The Retro: Dennis Maruk on pranks, roller hockey, and his sweet Fu Manchu
Over the course of the 2017-18 season, theScore will run a series of interviews with former players, coaches, and officials in which they recall some of the greatest moments of their careers. This edition focuses on Dennis Maruk, who averaged nearly a point per game over 888 NHL regular-season contests with four teams and had a 60-goal season with Washington in 1981-82.
On whether he felt he should have been drafted higher than 21st overall in 1975 following a successful junior career:
I think in that situation, I had good numbers ... but truthfully, I thought I would have been drafted the year before as an 18-year-old due to the fact that I was pretty good. We had played exhibition games against the Washington Capitals in London (while with the OHL's London Knights), and I had scored a bunch of goals in those games, so I was disappointed at that time.
And of course, having that great last year of junior, and then not being drafted in the first round ... yeah, I know there was a lot of great talent in that draft. But I think the reason that I wasn't drafted higher was because of my size (5-foot-8, 158 pounds). It was a negative. I think I had all the skill teams were looking for, but basically it came down to them going with the bigger guys.
On his first NHL goal:
My first goal was in Toronto at Maple Leaf Gardens, against Wayne Thomas. My parents, my brothers and sisters, friends, and relatives were all at the game. I remember that one more than I remember (No. 50 in 1980-81) and (No. 60 in 1981-82) ... when I wrote my book ("Dennis Maruk: The Unforgettable Story of Hockey’s Forgotten 60-Goal Man"), (co-writer Ken Reid) had to tell me the dates and all that. But I remember that first one.
On playing for the California Golden Seals in the mid-1970s:
In the 70s and early 80s, I don't think people realize how it was compared to the game today. I call it "survival" ... there was a lot of hitting, spearing, slashing, fighting. And you still had to play your game despite all that.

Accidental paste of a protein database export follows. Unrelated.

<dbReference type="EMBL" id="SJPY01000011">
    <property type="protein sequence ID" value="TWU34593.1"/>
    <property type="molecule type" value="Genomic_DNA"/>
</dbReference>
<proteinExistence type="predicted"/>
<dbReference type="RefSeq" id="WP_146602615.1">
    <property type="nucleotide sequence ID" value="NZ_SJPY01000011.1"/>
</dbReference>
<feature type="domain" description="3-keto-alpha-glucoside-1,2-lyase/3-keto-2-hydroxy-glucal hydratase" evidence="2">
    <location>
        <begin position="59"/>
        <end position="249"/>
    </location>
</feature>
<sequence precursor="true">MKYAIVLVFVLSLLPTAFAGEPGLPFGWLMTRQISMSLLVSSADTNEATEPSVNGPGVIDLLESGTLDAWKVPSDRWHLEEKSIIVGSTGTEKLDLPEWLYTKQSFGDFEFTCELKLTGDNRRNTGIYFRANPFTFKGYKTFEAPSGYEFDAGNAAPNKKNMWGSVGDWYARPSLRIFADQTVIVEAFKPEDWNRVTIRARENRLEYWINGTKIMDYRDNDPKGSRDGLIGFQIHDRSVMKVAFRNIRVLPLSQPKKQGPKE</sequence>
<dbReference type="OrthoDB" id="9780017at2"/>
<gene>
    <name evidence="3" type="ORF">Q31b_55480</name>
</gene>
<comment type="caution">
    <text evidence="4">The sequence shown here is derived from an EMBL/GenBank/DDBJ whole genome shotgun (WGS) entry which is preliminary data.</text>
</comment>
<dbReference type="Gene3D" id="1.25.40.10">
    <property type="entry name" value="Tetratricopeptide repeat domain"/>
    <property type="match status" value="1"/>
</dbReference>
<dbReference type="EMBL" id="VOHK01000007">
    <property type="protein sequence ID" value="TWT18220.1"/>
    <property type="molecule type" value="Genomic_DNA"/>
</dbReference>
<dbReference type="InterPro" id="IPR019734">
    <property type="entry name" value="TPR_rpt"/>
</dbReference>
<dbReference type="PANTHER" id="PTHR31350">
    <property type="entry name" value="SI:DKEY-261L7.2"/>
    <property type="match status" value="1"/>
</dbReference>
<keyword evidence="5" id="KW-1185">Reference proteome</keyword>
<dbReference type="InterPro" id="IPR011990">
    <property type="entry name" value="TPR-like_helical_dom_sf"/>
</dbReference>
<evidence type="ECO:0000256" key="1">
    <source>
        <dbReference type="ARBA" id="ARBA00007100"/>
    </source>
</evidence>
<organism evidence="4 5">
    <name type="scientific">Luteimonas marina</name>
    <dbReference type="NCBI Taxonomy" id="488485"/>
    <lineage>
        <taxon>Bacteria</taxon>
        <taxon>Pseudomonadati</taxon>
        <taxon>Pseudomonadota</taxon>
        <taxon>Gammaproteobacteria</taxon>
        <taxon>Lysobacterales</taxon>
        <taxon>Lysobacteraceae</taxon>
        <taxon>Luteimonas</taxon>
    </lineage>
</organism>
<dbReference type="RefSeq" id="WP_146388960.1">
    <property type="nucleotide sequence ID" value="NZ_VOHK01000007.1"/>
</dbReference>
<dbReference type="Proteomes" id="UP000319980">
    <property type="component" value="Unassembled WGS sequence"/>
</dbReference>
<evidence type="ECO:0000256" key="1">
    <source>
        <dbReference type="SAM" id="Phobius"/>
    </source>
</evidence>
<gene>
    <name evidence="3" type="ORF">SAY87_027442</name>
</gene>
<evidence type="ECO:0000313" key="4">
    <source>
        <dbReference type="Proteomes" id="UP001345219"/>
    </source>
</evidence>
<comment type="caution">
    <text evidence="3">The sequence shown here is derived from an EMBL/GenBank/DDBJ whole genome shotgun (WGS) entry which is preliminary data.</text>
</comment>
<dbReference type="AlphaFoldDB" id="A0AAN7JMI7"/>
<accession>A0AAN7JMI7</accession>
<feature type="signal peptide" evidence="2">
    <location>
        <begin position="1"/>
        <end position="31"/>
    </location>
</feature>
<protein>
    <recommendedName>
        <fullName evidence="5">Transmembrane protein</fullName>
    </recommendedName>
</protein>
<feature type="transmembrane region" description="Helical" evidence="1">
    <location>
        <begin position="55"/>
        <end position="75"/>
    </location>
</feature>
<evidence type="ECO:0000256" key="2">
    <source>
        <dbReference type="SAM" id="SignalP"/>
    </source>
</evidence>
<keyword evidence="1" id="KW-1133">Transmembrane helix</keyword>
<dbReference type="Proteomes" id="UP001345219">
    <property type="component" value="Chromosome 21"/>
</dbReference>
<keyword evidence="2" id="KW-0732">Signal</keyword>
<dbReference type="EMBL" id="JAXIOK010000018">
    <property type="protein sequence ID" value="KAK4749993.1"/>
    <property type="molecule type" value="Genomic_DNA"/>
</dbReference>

In my first year, I was a 5-foot-8, 158-pound hockey player. My body got beat up a lot. But playing in California was great ... I was 19 years old, the sun was shining, driving around in a Corvette, shorts and a T-shirt on, and great travel - we had those big planes. Our team wasn't the greatest, but we did okay. We just didn't have enough talent.
And then they moved to Cleveland. That was a big change.
On landing with the Capitals at the start of the 1978-79 season:
When (Minnesota and Cleveland) merged, (North Stars general manager) Lou Nanne contacted me and said, "We're staying with our centermen. I'm going to trade you for a first-round pick." I said, "Okay, well make sure you do it before the season starts so I can go to that city and get settled with my family."
Over the summer, Lou said, "Well, we didn't make the deal. We want you to come and play for the Minnesota North Stars. The fans will really like you." I called my lawyer and he said, "There are two teams that are really interested. When you get to Minnesota, just rent a home and go to training camp."
I had two games (with Minnesota) - I dressed for one and didn't play in the other one. I had one shift. Harry Howell was the coach, and I asked him after the first period what was up, and he said, "Well, we can't really play you. There are two teams interested."
I was all ready to go to the next game. I was about to be picked up by J.P. Parise and Brad Maxwell at five o'clock, and I got a phone call from (Capitals GM) Max McNab at twenty to five - I was being traded. And then a few minutes later, Lou Nanne calls me. So I found out from Washington first.
On the origin of his trademark Fu Manchu mustache: